To say I was going to kill him was probably an understatement, but I also felt sorry for him. He was never in one place long enough to make these kind of commitments, something I’d learned the hard way. But he always did everything he could to make sure Lily was happy. She was the only permanent thing he had in his life right now and he was about to potentially destroy that.

“You better think of a good excuse for fucking this up.” I told him, grabbing the ticket back off him, just as the front door opened, making Calum’s eyes go wide and shake his head at me.

“Dad?” Lily’s voice exclaimed when she saw her father sat in the kitchen. “What’re you doing here?” she grinned, wrapping her arms around him quickly before sliding onto the stool beside him.

“I came by to grab some things from your mum.” he smiled weakly at the girl that was his world.

“We have your ticket for graduation!” Lily realised, gesturing for me to get it off the board. “I’m so glad you can come, and you promised me we’d go out for dinner afterwards, remember? Is that still happening?” her eyes were hopeful as she looked at the man who had given her so much disappointment her whole life.

“Hey, Lils?” Calum started, his eyes welling up with tears as he looked at her. Lily’s face fell when she knew exactly what he was going to say. I guess some part of her had been expecting it. Who wouldn’t? “I’m really, really-”

“You promised.” she cut him off, her jaw setting in a straight line.

“Lily, I tried. I really tried.” his voice cracking but Lily just stood up, glaring right back at him.

“You always try, but it never actually does any fucking good!” she shouted, making Cal and I flinch.

“I got the dates mixed up, and I organised everything around the wrong fucking date!” he shouted back. I flinched at him swearing at her, but I knew better than to intervene when they both got like this.

“And I’m supposed to forgive you for that? Oh it must be okay, because daddy just got the dates mixed up like always! You’re never there and I was okay with it because you promised you’d be at my graduation! But no, you’re off being a rock star because that will always be more important to you than me!” she screamed at him, tears now running down her cheeks.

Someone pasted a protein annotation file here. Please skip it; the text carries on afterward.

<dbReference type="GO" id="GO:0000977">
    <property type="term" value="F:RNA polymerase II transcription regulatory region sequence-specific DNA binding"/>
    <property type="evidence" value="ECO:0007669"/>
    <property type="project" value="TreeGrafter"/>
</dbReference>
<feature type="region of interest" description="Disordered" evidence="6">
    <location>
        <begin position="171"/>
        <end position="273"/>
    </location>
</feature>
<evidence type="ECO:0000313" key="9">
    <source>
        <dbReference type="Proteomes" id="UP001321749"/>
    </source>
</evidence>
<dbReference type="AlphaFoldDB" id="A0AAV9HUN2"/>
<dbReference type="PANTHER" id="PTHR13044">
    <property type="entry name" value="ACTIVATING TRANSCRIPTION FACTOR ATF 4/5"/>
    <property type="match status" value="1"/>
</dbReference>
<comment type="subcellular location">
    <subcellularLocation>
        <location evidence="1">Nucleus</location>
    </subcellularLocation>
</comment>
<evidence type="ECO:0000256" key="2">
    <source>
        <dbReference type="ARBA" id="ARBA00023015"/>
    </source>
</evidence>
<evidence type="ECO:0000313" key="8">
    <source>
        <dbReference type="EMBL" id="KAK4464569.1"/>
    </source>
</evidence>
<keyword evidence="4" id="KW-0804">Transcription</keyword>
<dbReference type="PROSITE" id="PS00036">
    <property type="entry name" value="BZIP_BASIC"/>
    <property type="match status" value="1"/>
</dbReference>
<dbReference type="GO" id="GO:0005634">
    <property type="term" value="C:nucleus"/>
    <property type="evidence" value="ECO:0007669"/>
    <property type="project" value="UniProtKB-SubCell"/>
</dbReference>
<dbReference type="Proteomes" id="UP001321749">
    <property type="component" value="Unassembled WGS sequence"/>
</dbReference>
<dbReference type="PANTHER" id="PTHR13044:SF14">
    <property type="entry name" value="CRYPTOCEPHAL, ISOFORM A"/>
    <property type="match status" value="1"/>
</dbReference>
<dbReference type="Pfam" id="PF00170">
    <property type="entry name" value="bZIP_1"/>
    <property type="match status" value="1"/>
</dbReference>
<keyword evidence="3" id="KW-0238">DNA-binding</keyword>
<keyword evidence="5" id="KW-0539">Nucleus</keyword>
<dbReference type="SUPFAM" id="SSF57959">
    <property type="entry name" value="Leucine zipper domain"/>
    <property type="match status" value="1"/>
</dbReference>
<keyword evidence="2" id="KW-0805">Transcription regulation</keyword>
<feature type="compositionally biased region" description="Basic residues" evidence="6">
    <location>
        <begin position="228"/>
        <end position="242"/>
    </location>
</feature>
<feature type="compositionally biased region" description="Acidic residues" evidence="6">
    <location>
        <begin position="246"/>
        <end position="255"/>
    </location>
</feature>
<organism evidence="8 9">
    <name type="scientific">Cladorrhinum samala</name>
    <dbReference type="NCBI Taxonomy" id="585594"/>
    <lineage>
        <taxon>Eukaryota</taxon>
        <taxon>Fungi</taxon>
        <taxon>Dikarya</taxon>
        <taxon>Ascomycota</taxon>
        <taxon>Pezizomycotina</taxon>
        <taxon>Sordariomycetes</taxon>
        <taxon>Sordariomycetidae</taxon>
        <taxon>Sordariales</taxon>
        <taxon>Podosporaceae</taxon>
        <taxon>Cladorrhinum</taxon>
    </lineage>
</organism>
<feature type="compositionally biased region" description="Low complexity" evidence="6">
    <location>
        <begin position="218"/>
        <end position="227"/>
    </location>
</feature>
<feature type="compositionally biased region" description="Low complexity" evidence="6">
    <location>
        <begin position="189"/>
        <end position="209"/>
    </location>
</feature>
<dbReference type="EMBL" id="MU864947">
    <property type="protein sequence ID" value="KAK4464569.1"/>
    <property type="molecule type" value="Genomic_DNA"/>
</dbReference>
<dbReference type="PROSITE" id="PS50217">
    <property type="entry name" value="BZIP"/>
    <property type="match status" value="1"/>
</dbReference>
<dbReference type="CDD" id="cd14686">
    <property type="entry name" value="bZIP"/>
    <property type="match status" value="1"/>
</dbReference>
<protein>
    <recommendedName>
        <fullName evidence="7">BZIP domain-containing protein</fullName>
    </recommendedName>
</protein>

“You think I’m okay with this?!” he asked furiously, raising his hands in despair.

“Why wouldn’t you be? If you fucking cared you’d be coming.” she hissed at him, storming into the living room.

“Don’t you ever tell me I don’t care about you. You are the only god damn good thing in my life and I would move hell and high water to make you happy.” he spat angrily, following her into the living room, me following closely behind.

“THEN WHY DO YOU NEVER SHOW IT?!” she screamed at her father.

“I do show it!” he defended himself but I knew it was no use.

“Taking me to the cinema and the theme park because you feel guilty for missing my piano recitals or my prize giving is not showing me you love me.” she informed him, tears still streaming down her face.

“I am trying to be the best I can be for you Lily. I am trying to do things for you, but I have a job that takes me away, okay? My marriage suffered for it, but I don’t want our relationship to suffer for it.” he pleaded with her but I knew it was no use.

“I really wish you weren’t my dad.” she spat at him, turning to storm up the stairs but I stopped her.

“Don’t say that.” I told her. I knew she was angry at him, but I also knew how damaging saying something like that could be. Calum had a funny way of showing it sometimes, but he loved his daughter more than anyone and hearing that from her would kill him, I was sure of it.

“It’s true though. I’d rather have a father who actually cared about me and would bother coming and seeing me once in a while because he wanted to rather than because he felt guilty.” she said coldly, before pushing past me.

Calum hung his head as he sat on the sofa, his hands running over his face over and over again. I’d only ever seen him get like this when I’d handed him the divorce papers.

“I can’t get anything right, can I?” he sobbed, making me feel awful for him. He did try but his job got in the way of that.

“I’m sorry Calum. She didn’t mean it when she said that, you know that right?” I rubbed his back but Calum just shook his head.

“She means it as much as you meant it when you said you couldn’t do it anymore.” he told me, standing up.

“Where are you going?” I asked cautiously as he headed for the door.

“I don’t know.” he mumbled, before opening the door and slamming it behind him.

I watched as he drove away, making me worry more about him. I didn’t think he was in the right state to drive but I didn’t have a say in that anymore.